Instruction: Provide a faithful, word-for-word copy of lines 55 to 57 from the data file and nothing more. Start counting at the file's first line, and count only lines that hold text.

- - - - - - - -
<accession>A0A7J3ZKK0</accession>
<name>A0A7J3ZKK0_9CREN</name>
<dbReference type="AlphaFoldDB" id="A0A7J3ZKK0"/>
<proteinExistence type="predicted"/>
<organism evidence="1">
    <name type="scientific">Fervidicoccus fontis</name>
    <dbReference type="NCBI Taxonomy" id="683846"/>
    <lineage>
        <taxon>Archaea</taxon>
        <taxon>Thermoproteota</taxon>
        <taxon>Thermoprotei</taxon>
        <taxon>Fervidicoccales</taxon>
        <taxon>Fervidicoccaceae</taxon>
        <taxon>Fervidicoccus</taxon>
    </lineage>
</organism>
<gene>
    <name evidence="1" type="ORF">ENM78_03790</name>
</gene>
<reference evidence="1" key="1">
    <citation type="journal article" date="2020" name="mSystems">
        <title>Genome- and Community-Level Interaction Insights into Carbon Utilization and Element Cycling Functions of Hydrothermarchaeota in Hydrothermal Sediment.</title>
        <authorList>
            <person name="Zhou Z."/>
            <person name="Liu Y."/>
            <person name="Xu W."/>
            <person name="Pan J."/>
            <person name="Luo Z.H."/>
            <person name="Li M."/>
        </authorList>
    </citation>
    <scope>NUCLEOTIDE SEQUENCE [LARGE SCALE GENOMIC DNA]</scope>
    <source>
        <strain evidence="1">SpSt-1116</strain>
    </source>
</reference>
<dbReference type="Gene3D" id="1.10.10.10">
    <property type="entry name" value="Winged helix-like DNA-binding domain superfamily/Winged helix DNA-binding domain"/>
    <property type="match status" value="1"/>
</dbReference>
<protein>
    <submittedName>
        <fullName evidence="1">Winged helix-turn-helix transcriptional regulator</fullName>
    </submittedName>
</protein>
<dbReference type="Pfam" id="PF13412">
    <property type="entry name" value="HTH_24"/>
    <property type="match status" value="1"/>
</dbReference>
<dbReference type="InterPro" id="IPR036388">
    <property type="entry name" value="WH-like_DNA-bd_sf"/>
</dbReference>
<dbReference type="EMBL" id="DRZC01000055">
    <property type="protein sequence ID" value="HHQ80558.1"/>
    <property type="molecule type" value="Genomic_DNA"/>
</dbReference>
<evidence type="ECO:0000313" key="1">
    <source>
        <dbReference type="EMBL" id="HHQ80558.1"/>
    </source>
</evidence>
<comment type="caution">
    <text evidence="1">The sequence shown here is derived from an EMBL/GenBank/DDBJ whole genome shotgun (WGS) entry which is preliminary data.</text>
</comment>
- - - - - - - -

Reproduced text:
    <property type="molecule type" value="Genomic_DNA"/>
</dbReference>
<evidence type="ECO:0000313" key="1">